Michelin Forest

We cycle into a huge Rubber Tree  forest.  Tiger motions for us to park and shows us how rubber is drained from the trees much like Maple syrup.  We learn that the rubber trade with China has tailed off because of the recent land dispute over islands in the Vietnam Sea – or South China Sea depending on who you talk to.  As he peddles ahead, he calls back, “Ask your American soldier friends if they remember the Michelin Forest”.  In the quiet darkness of the forest, it’s hard to imagine a battle here.  

We stop at the Viet Cong War cemetery.  Like all war cemeteries it’s laid out with perfect symmetry and identical headstones.  Unlike others I have been to,  it not only includes men, but woman and children.  Tiger talks about other groups he has led.  American Veterans that come back to Vietnam with a personal history.  Before each tour, he finds out the story of each man.  He says, “sometimes you must be quiet and let them remember.  I always tell them that the woman and children were part of the Viet Cong Army.  That in the game of war that the leaders created, they were the pawns that had to choose to kill or be killed.  They need to know this.”


Cu Chi Tunnel entry.

We arrive at the tunnels.  Tiger reminds us that this is a memorial for the Viet Cong.  We are going to see history from the perspective of the North. Our tunnel guide’s grandfather had been a VC soldier.  He and his family had lived in these tunnels. It was the only safe place to be in the midst of a war, where agent orange had defoliated the landscape in an attempt to uncover the hideouts. But these were scrappy people.  Men, women and children participated in the war.  The tunnels, no wider than 2 feet in some spots, are a network that spans for miles.  Offices, hospitals and living quarters were hidden under the earth and protected by bombs and boobie traps on the surface. Our guide maneuvered through the network of tunnels  like an agile cat.  Our Western bodies struggled to simply fit.  But down we went.  Hands and knees.   Cleaned up for tourists, we didn’t have to endure mud, snakes, rats, human waste or tear gas.  The story here of survival is raw and real.  Old tires made into shoes.  Traps made from bamboo.  Landmines made from undetonated US bombshells. These people were survivors.  They were able to endure the impossible.  

We crawl out of the tunnels – three points of a triangle.  The North, the South, the West.  We laugh and talk, enjoying the walk back to our bikes along a lush and green jungle path.  The moment is lovely and pure.  The memory of war woven into the history of each of our lives.  Forgiveness and healing.  The moment is peace.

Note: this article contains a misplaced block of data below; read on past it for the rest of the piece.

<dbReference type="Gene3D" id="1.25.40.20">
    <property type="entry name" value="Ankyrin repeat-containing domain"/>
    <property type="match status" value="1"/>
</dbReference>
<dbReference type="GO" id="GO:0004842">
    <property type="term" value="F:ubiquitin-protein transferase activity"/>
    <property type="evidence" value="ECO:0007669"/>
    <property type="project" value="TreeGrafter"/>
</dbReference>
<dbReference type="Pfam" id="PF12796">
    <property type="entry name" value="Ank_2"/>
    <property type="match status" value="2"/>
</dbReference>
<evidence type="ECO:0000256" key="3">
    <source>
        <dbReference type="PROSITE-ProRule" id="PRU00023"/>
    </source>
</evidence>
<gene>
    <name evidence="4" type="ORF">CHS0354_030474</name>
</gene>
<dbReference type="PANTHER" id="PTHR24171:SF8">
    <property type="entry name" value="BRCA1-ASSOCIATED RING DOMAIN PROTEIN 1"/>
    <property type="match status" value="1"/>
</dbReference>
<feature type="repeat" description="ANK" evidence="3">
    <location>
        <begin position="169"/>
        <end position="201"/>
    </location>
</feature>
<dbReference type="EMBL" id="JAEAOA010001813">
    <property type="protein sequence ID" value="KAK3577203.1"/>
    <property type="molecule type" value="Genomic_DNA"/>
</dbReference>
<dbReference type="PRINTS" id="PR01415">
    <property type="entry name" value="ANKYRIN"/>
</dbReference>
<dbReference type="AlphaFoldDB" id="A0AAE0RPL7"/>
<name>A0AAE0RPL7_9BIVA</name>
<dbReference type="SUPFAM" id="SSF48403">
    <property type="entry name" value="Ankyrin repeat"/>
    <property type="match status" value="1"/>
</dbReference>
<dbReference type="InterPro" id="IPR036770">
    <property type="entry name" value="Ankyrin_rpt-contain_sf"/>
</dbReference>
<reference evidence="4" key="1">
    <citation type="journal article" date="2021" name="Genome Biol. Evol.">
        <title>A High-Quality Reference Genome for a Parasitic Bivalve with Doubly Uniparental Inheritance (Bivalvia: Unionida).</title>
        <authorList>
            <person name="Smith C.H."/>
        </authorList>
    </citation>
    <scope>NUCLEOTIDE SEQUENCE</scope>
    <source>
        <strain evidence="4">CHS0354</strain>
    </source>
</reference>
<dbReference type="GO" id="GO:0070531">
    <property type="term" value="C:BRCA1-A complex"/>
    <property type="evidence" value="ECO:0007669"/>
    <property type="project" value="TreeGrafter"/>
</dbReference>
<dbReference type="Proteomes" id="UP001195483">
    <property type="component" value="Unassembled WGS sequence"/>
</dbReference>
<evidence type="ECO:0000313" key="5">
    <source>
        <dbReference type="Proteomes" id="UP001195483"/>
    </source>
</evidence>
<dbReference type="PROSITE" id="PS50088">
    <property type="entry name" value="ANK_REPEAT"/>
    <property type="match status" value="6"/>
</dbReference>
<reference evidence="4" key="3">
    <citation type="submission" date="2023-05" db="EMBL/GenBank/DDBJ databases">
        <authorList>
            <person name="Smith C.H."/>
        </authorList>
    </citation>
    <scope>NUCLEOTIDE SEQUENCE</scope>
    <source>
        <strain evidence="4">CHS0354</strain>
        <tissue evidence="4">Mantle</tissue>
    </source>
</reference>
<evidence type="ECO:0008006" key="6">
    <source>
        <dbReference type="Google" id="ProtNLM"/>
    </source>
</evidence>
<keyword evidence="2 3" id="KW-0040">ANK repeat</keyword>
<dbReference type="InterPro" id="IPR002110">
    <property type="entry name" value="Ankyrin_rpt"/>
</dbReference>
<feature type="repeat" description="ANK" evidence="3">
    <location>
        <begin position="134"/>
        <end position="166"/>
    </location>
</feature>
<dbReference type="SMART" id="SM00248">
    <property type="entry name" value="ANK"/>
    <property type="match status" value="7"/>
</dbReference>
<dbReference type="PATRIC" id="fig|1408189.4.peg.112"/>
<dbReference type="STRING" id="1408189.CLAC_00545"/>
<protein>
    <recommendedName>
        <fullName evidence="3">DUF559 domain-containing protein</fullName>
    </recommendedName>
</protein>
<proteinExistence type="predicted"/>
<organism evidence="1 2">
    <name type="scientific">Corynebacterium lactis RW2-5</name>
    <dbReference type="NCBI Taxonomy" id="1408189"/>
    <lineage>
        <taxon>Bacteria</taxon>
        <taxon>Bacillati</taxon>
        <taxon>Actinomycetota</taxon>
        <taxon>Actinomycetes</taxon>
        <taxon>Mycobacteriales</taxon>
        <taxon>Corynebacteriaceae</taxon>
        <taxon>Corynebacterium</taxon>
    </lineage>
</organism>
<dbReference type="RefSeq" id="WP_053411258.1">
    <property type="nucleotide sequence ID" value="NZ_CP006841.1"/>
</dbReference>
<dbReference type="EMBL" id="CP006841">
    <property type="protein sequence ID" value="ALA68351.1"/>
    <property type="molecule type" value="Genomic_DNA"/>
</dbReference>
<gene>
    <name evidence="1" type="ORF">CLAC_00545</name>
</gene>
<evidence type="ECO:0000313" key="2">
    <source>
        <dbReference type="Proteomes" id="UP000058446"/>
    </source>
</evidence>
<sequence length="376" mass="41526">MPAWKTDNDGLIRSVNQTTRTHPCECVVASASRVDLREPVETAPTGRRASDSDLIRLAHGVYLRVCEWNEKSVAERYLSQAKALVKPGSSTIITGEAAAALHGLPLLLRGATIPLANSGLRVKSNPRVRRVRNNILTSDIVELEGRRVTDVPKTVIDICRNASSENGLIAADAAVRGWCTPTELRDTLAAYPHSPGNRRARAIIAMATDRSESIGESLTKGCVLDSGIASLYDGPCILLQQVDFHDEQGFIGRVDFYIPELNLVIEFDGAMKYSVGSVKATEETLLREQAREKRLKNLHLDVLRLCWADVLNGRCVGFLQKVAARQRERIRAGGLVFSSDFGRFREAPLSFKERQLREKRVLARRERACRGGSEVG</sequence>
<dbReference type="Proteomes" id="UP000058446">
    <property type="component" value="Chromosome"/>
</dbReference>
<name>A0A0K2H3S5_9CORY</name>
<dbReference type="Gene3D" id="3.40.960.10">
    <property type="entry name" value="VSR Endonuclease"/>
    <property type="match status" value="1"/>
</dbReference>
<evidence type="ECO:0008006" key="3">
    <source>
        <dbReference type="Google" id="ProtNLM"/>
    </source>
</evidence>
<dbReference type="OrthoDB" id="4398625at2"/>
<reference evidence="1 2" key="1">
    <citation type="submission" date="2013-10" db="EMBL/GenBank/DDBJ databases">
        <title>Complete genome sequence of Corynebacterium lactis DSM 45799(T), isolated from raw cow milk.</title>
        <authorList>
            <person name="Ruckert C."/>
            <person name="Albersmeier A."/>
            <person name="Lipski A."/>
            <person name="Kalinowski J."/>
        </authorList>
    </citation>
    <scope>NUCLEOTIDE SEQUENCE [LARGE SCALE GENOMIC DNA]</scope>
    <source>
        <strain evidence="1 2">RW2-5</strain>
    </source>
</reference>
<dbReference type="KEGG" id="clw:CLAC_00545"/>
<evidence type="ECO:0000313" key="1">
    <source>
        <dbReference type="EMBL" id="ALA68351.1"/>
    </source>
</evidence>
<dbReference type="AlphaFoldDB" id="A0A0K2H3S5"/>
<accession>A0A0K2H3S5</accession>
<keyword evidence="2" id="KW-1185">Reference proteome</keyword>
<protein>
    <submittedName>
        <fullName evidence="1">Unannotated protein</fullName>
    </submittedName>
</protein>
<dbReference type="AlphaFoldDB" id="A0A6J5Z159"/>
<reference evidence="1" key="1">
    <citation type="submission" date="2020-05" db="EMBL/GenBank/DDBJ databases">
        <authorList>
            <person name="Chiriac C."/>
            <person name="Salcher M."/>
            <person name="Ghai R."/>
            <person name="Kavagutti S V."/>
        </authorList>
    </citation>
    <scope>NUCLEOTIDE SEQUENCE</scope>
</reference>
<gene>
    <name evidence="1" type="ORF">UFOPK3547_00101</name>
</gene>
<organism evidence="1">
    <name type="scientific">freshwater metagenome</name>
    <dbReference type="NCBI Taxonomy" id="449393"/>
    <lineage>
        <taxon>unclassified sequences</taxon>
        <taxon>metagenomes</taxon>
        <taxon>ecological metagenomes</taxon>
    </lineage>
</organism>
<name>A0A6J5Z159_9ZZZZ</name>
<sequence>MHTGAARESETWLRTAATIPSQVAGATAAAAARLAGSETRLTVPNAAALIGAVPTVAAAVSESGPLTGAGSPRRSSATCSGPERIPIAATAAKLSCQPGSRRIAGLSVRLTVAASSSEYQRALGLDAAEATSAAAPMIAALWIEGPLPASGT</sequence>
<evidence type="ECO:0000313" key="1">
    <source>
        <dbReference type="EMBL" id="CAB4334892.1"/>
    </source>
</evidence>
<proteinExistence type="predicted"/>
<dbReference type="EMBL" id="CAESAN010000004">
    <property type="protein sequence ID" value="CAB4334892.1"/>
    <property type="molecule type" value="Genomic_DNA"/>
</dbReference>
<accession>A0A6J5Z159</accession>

Stories at 10,000 Feet


“Have you ever been to Tibet?” I asked our guide, Dzoji.  He was quiet for a minute, took a sip of grain whiskey from his plastic camp cup and smiled.  “Yes. I’ve snuck in twice.”  “Really?”  I hadn’t expected that.  “Tell us!”  Dzoji went on to explain that while Bhutan has always welcomed the Chinese people as individuals, the diplomatic relationship between the countries is strained.  He said, “Before I went to University a group of us decided to trek into Tibet.  We wanted to see if we could do it. It was a two day hike over that pass (as he pointed into the distance).”  “What would happen if you got caught?”, I asked.  He smiled again and laughed.  “Oh, a fine and probably write, ‘I will not go to Tibet’ one hundred times.  It would not be bad.  The problem is small.”  The talk moved to the Dalai Llama and his expulsion from Tibet and I lamented the Chinese occupation.  But Dzoji smiled and said, “India was occupied by Great Britain for 160 years and Gandi was able to return the land to its people using compassion.  So, why can’t this happen for Tibet?  But, we must be patient.  Maybe not in our lifetime.”  Then he frowned and said, “The Dalai Llama has never visited Bhutan.”  I looked at him and said, “Dzoji, I don’t think he needs to.”

I’m not sure when my fascination for the Himilayan mountains began.  It was never really about Mt. Everest, although that’s a pretty interesting history of mountains continuing to conquer man.  No, my attraction has always been Tibet.  The elusive country, once ruled by the Dalai Llama, now occupied by China.   A place where the governance was based in Buddhist philosophy:  harmony, compassion, non-attachment.  A place that had figured it out.  A place of happiness.  It filled my hippy heart!

Well we all know what happened.  The Dalai Llama was expelled and lives in India.  The Chinese now occupy Tibet and have outlawed many  Buddhist practices – even installing their own Dalai Llama –  and have continued to limit human rights.  

And through all this turmoil, right next door, quietly smiling, is Bhutan.

I’m embarrassed to say that until my Bhutanese friend, Sonam, suggested I go, I knew nothing about this small, land-locked oasis.  Rick was underwhelmed by the prospect of visiting.  In fact, it wasn’t until we were landing in Paro, on a medium size jet – literally weaving through mountain passes (only 20 pilots in the world are certified to land there), did he start to get excited.  And there is a lot to get excited about.   The stats are impressive:  700,000 total population.  Only 100,000 visitors allowed each year.  No stop lights in the country.  Television was introduced in 1999.  Mountains aren’t even named until they are over 14,000 feet.  It’s the world’s only carbon sink.  That means, it absorbs more CO2 than it gives out.  Citizens have a constitutional obligation to preserve and protect the environment.  It is a place where people happily live almost organically with nature.